What. A. Start. In my prediction earlier this morning I said I thought the Leafs would come out of the gates flying to start the series, but I have to admit that a 5-0 demolition of the Lightning in game one was not expected. Right from the get-go, it was clear that the Leafs were feeding off the palpable playoff energy in Scotiabank Arena. The Leafs’ home rink is certainly nothing special during the arduous regular season, but Leaf fans are second to none in terms of pumping up their team when a potential Stanley Cup is in sight. The passion truly does unite us all on nights like tonight. Let’s dive into the game a little bit and then talk some big picture stuff after.
Toronto’s start to the game set up perfectly for them to get the crowd involved. Kyle Clifford’s hit was reckless, dangerous and frankly, one of the dirtiest hits I have seen in a while (Of course he was wearing number 43). However, killing a five-minute power-play is just the thing that lights up not only a building but an entire bench. Not to mention that it completely deflates the other team. The Leafs had the better chances on that penalty kill than the Bolts did on their power play and that theme was continuous throughout the game. By the time the first period had ended, everyone could see the Leafs were not going to let the play be dictated by their opponent and it led to them leading heading into the second.
In the ensuing second period, the Leafs’ big boys showed up and they showed out. A dominant middle period in which both Auston Matthews and Mitch Marner scored beautiful goals personified the feeling that this year could be different from the rest. In past years, the exceptional Leaf power-play from the regular season has gone cold when the playoffs came around. This year, in game one, they showed they wouldn’t let golden opportunities slip. After being gifted a 5-on-3 advantage thanks to a brainless penalty from Jan Rutta (more on him later), the Leafs went to work. After some quick puck movement, Marner found Matthews, who put everything he had into a one-timer that would not be saved by any goalie anywhere.
After David Kampf finally took advantage of one of the Leafs’ many shorthanded chances, it was Mitch Marner’s turn to dazzle the crowd. The former London Knight’s goal showed that he is prepared to put his past playoff failures behind him.
The Leafs had well and truly stepped on the Lightning’s throats, and like a fish out of water, the Bolts were suffocating.
The third period was a mere formality and other than another Matthews goal which will pad the stats neatly, the only talking point was more rough stuff. Before the series, Leaf head coach Sheldon Keefe made some striking comments when he declared he was expecting the series to be borderline violent. While there was nothing borderline about the third-period scrum involving Rutta, Morgan Rielly, Pat Maroon, Corey Perry and Wayne Simmonds, it was just violent. Unnecessarily so, at least for the Leafs. What started with a seemingly innocuous hit by Simmonds led to him being chased by Maroon and Perry like they were two goons chasing down Adam Sandler’s character in Uncut Gems for gambling debts.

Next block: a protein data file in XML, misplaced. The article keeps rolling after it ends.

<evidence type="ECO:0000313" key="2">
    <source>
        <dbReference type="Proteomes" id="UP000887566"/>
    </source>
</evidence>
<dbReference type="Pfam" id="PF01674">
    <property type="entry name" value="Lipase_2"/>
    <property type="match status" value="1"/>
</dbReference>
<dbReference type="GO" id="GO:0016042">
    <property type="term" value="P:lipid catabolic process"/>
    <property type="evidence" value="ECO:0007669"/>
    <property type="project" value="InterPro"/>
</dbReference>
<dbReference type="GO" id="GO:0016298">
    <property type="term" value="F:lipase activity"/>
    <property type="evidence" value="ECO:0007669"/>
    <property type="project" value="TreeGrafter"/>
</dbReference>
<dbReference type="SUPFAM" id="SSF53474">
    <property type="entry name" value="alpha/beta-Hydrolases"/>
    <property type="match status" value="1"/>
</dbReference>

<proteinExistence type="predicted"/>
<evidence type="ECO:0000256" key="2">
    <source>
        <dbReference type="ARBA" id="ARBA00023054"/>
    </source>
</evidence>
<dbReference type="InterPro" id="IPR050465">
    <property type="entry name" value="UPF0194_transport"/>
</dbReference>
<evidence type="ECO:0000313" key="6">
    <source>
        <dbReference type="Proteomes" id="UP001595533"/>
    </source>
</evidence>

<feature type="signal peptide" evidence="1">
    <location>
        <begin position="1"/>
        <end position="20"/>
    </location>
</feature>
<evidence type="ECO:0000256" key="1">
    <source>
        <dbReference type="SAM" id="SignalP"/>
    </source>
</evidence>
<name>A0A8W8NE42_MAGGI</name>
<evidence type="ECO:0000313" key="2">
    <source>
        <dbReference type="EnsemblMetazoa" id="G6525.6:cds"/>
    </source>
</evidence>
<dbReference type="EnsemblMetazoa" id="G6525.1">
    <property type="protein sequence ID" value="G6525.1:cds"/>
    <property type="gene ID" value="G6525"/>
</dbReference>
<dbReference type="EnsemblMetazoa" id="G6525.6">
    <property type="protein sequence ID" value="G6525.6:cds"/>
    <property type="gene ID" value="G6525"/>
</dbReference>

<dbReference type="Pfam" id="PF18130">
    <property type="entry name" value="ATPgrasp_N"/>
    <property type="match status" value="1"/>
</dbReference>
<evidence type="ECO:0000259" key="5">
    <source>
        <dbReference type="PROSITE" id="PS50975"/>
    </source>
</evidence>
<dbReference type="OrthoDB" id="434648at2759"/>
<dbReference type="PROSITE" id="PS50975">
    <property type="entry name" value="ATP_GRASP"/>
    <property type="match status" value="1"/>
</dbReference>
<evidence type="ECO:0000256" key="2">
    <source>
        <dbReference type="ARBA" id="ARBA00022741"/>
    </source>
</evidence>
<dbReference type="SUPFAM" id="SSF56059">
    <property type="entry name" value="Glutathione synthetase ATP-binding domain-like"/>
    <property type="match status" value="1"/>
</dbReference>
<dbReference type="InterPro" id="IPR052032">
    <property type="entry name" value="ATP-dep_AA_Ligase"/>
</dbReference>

Both Lightning players pushed and pulled Simmonds around while the Leaf wanted no part in it. Despite this, a large brawl ensued anyway.
In the end, gratefully nothing seriously bad happened for the Leafs other than Rielly sporting a bruised hand, but they need to ensure that they do not get dragged into stuff by the Lightning. You do not want to get bullied around, no doubt, but you also need to recognize the situation and know when it is worth it and when it isn’t.
As we look at the overall series and what game one means for it, mindsets have indeed been altered. The cliche is that this series is akin to a heavyweight fight, that this is just an early blow by the Leafs. There is clearly a long series still to go, but the Leafs landed more than just a punch tonight, in fact, what they landed probably was not a physical blow at all. It was mental. The Lightning will not be able to blow the Leafs away with speed or skill, and this Toronto squad proved they won’t back away from a fight. The back-to-back cup champs are most likely not shaking in their boots quite yet, they have objectively been here before. However, in terms of an ideal start for the Leafs, this was it. Goals for your most prominent stars, embarrassing the opposition’s fantastic goalie and an unmistakable message that the team is not going to be an easy out.
For the next game, I would love to see Jason Spezza draw in somewhere, although I understand the want to have Simmonds in the lineup. If Bunting is able to return next game, I hope they put Alex Kerfoot with William Nylander and give them good minutes. Both players were flying tonight and they’ll need to chip in too if the Leafs want to go far. Big shoutout to Jack Campbell tonight who like Campbell Soup, was there when he was needed most. Lastly, again, a massive shoutout to the crowd for being as loud as they have ever been. This team needs to feel the support and tonight, they did.
Onto game two on Wednesday! Go Buds Go.